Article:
Effective Use of Mild Acting Herbs I. Huang Qi (Astragalus)
Huang Qi (Astragalus root) is a commonly used Chinese herb in the Fabaceae Family (legumes). Some practitioners may think of it as a "strong" qi tonic. Yang Yifan, in her text 'Comparisons and Characteristics of Chinese Herbs', places astragalus well below ginseng but slightly above codonopsis (Dang Shen) in terms of its "strength" as a qi tonic (Yang 2002). Nonetheless, astragalus fits well with the concept of being among the very mild herbs of Chinese medicine. For those who have used the root slices in tea making, are aware they are quite fibrous and release only a small amount of material into the tea. Its taste is mild and sweet.
Mild acting herbs have these qualities: low toxicity; low incidence of adverse reactions at normal dosage; and the normal dosage are relatively high. As a contrast to mild acting herbs, there are those that have notable toxicity (such as raw aconite/Fu Zi), those that easily cause adverse reactions (such as rhubarb/Da Huang causing intestinal cramping or loose stool), and those that have significant effects at low dosage (e.g., the warming effect of zanthoxylum at just a gram per day).
To better understand the mild acting herbs, it is helpful to look at their active ingredients in terms of their quantities and effects, and this can be accomplished with astragalus, which is relatively well studied.
After several decades of study, there are three groups of active constituents that have become known for astragalus: flavonoids (which give the yellow colour to the root slice), saponins (a common ingredient of plants in this family), and polysaccharides (long-chain polysaccharides with potential medicinal benefit). The quantities of these components will vary somewhat depending upon the species of Astragalus used, the growing conditions, and other factors. Of course, there are many other components of astragalus root, but they are either ordinary components found in foods (such as carbohydrates and proteins) or potentially active ingredients that are present in such small amounts as to not contribute significantly to the effect of whole herb preparations.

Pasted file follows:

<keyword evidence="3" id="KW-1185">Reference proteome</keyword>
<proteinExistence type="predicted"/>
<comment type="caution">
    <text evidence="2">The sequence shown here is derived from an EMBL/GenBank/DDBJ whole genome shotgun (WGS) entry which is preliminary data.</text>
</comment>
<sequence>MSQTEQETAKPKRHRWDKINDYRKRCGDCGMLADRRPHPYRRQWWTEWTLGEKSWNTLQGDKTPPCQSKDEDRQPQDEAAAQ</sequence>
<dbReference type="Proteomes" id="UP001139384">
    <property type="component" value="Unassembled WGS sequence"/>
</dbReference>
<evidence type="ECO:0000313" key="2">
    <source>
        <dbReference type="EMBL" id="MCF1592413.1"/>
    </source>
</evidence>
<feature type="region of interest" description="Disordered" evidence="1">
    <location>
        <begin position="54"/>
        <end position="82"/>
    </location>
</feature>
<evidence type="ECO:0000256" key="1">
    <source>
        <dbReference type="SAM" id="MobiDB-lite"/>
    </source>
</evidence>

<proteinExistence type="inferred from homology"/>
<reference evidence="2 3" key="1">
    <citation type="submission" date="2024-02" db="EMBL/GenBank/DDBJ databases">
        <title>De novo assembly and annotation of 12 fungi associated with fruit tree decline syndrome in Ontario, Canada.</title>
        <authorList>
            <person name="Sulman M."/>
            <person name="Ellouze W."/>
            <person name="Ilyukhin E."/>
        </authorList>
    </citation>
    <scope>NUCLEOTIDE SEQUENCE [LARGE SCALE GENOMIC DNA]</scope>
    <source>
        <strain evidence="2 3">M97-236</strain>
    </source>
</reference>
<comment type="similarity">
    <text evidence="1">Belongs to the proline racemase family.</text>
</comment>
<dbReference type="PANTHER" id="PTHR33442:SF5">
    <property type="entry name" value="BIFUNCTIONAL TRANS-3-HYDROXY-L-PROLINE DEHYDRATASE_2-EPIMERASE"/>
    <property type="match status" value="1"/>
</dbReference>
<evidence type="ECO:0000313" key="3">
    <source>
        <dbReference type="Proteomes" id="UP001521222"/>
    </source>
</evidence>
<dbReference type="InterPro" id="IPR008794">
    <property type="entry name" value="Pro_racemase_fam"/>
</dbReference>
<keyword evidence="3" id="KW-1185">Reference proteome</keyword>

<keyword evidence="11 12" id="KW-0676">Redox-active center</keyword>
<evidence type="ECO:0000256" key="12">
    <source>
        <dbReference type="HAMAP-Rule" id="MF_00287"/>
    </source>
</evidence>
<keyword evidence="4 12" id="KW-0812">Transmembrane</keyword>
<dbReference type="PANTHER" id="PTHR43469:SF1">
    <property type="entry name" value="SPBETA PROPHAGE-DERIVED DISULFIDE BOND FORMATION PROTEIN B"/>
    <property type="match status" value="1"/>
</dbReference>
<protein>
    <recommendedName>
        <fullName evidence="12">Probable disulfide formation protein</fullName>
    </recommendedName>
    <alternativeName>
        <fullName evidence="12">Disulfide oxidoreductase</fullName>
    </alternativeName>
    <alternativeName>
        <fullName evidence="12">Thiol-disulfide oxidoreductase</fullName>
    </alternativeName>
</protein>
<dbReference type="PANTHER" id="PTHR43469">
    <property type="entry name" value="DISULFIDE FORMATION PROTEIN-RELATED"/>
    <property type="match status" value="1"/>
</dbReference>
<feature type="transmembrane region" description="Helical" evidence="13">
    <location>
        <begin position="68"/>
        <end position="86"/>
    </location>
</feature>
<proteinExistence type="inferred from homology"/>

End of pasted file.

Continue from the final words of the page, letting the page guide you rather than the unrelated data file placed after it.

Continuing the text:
Flavonoids are found in all higher plants, but some plants are rich sources of them; thus, for example, another member of the Fabaceae family commonly used in Chinese medicine, pueraria root (Ge Gen), has flavonoids as the primary active ingredient (aside from its starches that are soothing to the gastro-intestinal system). There are numerous potential beneficial effects of flavonoids (Dharmananda 1997), but when present in modest amounts, as is the case with astragalus, the primary effect is to benefit circulation. Other actions, that are noted for high doses of flavonoids, such as anti-allergy and anti-viral activity at over 1 gram per day (of the flavonoids themselves), would not be expected from most astragalus extracts. In one recent study it was noted that "In the roots, isoflavonoid content was extremely variable, but reached 3.04 mg/gram, whereas flavonol content was 0.49 mg/gram. Modern supplements that provide flavonoids for therapeutic benefit have several hundred milligrams making up a one day dose". The isoflavonoid and flavonol content mentioned here (using the figure given for the maximum) is 3.5 mg/gram (0.35%), so that a 15 gram daily dose of astragalus would yield only about 50 mg of these flavonoids, a small amount. The isoflavones of soy, reputed to help with menopausal symptoms, are effective at doses of 60-180 mg or more per day. In some industry extracts, standardization is for the product at just 0.5% of the main isoflavone.